Exercise Your Freedom | Understanding “Condition”
Article first appeared at Shooting Illustrated.
Getting and keeping terminology straight can have big implications. When it comes to firearms, this is compounded by many factors, and no elaborate search for examples is required. “Automatic,” “assault weapon” and “pistol” are a tiny sample that comes easily to mind, yet look at the trouble—or at least confusion—a lack of clarity about these words has caused.
“Automatic” does not always mean machine gun, for instance, and “assault weapon” has been absurdly expanded to mean any rifle that looks scary by a nebulous, conditional media standard. And “pistol” is simply a mess—anything from a stockless rifle to, well, we can’t say quite where it ends. Add a malignant media that manipulate such confusion at every opportunity to the folks merely new to shooting and trying to learn, and it is easy to see how imprecision can slosh over into actual danger. At the most basic, it refers to the load versus firing status of a firearm.
Consequently, today we start a mini-assault on such intellectual entropy. Ignorance, be warned: You’ve been targeted for a major beat-down.
The term “condition” gets flung around a lot, especially in relation to handguns. It’s a term, or rather a small group of terms, that is of unsubtle value and huge importance as it applies to many discussions of both training and safety. Ergo, it’s worth understanding “well,” although understanding it “completely,” as you’ll see, is a challenge.
At the most basic, it refers to the load versus firing status of a firearm. In this sense, it’s easy to see the excellent utility the concept embodies: Unlike so many others, it usefully applies to almost any type of firearm.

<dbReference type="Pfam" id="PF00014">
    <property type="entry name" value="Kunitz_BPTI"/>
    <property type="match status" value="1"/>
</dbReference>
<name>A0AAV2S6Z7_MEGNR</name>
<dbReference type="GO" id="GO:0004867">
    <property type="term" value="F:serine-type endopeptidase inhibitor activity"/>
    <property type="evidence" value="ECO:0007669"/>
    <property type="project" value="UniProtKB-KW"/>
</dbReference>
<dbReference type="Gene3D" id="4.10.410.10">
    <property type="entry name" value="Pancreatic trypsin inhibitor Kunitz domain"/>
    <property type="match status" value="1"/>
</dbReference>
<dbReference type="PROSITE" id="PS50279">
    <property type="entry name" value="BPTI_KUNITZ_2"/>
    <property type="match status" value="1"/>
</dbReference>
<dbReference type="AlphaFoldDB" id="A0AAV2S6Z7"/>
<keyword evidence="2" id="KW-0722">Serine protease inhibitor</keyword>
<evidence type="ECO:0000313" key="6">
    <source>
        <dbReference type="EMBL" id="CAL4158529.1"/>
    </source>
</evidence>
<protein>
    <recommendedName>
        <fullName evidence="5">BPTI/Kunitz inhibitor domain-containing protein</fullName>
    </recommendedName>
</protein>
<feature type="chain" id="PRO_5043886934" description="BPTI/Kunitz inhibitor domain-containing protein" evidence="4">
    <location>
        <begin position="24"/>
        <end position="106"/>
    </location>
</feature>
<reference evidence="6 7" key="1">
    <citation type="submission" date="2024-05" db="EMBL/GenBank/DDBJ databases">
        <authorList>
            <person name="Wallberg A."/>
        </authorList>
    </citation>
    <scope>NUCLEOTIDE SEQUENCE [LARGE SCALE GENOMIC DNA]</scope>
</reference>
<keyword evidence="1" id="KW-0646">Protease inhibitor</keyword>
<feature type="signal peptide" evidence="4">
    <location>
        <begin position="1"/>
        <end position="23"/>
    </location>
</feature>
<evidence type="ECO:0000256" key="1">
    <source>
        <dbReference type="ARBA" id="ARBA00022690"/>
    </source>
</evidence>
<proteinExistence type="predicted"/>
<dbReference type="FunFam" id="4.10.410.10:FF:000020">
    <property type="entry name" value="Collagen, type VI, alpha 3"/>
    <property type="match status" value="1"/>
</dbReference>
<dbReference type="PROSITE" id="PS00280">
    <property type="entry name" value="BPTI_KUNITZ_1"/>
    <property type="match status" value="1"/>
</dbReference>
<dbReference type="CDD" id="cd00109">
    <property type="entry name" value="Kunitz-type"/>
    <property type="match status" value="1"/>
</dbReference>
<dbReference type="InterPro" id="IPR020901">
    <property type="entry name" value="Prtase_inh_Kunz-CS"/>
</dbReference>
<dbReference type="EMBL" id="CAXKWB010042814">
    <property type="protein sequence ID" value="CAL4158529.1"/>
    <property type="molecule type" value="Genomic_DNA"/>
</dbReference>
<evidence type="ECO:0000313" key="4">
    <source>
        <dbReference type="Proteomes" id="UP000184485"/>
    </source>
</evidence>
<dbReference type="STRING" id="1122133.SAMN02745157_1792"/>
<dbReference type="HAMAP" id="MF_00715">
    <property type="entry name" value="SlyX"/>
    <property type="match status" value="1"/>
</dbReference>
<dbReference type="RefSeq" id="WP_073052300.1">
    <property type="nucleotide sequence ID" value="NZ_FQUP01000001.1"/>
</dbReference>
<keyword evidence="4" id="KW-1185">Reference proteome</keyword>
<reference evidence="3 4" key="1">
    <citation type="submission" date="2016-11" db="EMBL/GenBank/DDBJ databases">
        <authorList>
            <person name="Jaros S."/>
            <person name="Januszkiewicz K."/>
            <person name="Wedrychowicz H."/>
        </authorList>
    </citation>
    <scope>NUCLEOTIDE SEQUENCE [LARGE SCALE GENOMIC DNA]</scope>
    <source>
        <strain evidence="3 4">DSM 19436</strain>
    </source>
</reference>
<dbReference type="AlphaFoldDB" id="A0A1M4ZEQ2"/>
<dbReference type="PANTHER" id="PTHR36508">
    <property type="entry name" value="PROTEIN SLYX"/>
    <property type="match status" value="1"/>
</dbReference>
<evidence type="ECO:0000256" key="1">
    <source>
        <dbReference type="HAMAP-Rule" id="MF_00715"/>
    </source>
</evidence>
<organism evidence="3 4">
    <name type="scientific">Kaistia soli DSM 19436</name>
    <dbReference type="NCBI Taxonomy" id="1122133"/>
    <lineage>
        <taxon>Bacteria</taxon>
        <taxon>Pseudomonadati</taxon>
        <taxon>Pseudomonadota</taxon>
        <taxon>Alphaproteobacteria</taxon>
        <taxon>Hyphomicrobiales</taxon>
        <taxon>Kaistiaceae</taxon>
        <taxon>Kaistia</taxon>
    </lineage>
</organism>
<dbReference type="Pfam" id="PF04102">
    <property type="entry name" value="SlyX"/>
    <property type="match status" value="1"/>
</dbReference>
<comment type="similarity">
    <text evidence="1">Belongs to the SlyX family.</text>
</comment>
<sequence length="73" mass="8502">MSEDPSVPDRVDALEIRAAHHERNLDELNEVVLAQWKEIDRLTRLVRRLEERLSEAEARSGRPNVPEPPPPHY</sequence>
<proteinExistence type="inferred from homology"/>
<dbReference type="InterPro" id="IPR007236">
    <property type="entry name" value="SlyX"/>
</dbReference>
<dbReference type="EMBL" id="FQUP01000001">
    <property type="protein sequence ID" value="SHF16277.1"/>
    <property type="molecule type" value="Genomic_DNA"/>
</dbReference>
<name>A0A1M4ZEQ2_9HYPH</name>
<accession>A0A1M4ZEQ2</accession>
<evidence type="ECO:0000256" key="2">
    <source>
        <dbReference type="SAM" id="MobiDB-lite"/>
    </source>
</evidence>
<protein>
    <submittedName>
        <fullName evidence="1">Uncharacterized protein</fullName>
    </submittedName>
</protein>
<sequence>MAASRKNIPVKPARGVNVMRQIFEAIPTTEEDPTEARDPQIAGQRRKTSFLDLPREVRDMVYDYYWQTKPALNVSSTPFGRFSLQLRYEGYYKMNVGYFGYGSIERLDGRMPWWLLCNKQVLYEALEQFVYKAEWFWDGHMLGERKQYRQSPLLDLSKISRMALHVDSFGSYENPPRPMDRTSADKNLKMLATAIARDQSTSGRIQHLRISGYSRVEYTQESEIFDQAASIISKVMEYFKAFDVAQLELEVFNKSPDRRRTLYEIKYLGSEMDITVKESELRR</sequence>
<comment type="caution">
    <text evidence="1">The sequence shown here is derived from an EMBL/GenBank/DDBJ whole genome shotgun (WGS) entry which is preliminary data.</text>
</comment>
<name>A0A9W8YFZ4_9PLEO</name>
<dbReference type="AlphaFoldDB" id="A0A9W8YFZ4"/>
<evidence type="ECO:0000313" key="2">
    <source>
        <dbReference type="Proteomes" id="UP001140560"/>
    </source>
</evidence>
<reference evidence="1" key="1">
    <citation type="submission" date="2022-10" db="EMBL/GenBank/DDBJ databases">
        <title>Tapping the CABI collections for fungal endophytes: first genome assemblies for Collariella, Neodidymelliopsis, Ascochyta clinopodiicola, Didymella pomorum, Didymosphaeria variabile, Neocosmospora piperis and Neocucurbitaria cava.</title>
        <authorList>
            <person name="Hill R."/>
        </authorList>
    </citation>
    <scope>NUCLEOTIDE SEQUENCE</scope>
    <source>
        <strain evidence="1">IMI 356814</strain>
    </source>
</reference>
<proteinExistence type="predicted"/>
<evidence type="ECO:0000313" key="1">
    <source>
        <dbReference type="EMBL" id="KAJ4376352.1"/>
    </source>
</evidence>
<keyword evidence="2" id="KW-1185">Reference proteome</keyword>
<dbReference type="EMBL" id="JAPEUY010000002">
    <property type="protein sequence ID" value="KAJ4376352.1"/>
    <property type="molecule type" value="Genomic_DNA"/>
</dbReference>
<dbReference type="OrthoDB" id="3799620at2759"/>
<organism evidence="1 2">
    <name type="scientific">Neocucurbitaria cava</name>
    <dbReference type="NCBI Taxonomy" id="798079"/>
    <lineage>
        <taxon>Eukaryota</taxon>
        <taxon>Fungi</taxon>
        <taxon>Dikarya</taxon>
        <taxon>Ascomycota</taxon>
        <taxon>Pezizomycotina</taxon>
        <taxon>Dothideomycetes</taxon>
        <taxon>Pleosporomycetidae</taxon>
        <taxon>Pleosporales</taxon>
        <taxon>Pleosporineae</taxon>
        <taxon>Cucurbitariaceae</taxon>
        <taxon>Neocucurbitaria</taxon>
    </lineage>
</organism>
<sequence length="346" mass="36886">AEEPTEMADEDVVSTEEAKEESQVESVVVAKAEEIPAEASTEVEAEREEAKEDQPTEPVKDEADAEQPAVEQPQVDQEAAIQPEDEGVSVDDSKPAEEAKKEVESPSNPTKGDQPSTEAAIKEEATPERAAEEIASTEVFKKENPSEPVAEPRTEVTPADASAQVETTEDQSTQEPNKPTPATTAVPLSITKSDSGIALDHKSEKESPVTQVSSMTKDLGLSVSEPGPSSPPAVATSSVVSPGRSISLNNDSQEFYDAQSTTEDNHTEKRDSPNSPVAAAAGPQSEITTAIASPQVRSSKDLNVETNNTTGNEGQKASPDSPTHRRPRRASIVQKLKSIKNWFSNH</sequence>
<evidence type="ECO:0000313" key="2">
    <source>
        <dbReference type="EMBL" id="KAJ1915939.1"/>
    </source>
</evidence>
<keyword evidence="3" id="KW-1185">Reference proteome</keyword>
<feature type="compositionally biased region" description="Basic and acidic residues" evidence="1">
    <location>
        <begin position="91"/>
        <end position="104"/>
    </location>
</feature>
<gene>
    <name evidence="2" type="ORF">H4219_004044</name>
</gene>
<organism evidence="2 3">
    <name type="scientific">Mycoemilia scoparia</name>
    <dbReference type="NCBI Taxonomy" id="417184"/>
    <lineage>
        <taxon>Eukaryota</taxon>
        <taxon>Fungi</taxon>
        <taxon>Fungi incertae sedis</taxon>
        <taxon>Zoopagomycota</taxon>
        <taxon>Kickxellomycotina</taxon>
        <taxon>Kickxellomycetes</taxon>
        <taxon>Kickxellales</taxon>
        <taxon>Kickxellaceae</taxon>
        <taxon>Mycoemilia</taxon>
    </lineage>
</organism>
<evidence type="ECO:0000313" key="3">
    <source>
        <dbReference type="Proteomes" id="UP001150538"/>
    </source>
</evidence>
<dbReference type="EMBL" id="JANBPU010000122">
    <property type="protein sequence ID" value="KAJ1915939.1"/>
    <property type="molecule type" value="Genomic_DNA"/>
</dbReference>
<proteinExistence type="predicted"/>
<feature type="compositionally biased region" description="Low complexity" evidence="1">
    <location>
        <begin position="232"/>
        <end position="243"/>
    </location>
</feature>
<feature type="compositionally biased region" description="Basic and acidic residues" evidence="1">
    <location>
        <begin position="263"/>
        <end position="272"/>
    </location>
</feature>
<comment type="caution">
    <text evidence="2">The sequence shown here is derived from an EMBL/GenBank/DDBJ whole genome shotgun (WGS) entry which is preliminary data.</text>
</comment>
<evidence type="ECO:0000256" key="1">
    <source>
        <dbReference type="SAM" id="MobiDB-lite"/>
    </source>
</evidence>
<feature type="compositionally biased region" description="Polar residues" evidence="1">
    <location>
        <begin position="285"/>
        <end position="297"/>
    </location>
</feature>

Note we said “usefully”—not to be confused with “simply” or “uniformly.”
“Condition Four” is where we start. Basically, it means, “This firearm cannot fire in its present condition, both because it is not mechanically ready, has no round in firing position, nor is a loading device in place, (if such a device is removable in the first place).”
For semi-automatics, it’s taken to mean the hammer is down on an empty chamber, and there’s no magazine in the firearm. We aren’t exactly fans of this usage, because it assumes that whoever told you the condition is correct, and it is a condition you often can’t readily verify without manipulating the action.
It also assumes the pistol in question has a hammer, or at least an externally visible one. If it’s a Glock, SIG 320, Springfield XD, S&W M&P, FNS, etc.—i.e., it has a striker-ignition system—the “hammer” business has no meaning. You’re left to examine the trigger to see if the striker is prepped, and this can call for somewhat specialized knowledge relating to a particular firearm. This often and erroneously leads people to think these types of weapons are less safe. (That’s poppycock, by the way.)
For revolvers, the definition is less ambiguous: The hammer is not cocked (that is, it is “down”), nor are any rounds in the cylinder.
Note this applies to long arms as well: no ammo (no matter what/any magazine style) in a firing position, a removable magazine (if any) removed, and the firing mechanism mechanically inert. Note again that a purely visual check may not tell you for sure: Determining ammunition presence, absence and position may require at least partial cycling.
Condition Four is how you should transport, store or administratively (cleaning or maintenance) handle firearms. As a general rule, this is also how you should hand a firearm to someone—any fumble will therefore be merely inconvenient, not dangerous.
Understanding “Condition Three” is how you’ll comprehend our mild dissatisfaction with Condition Four. “Three” for semi-autos means hammer/striker “down,” no round chambered, but a loaded magazine in the firearm. It’s this last part that demands extra caution. As we’ve already observed, a loaded or unloaded magazine may well give the identical external appearance. Safety-wise, it shouldn’t be an issue, but get-to-work-in-a-hurry-wise, it might be.
Magazine-fed long arms can be in Condition Three if you think about it: Lever guns, tube-fed rifles and shotguns, and non-single shot arms with magazines (removable or otherwise) can all be “loaded,” but they remain in Condition Three until a round is moved into firing position.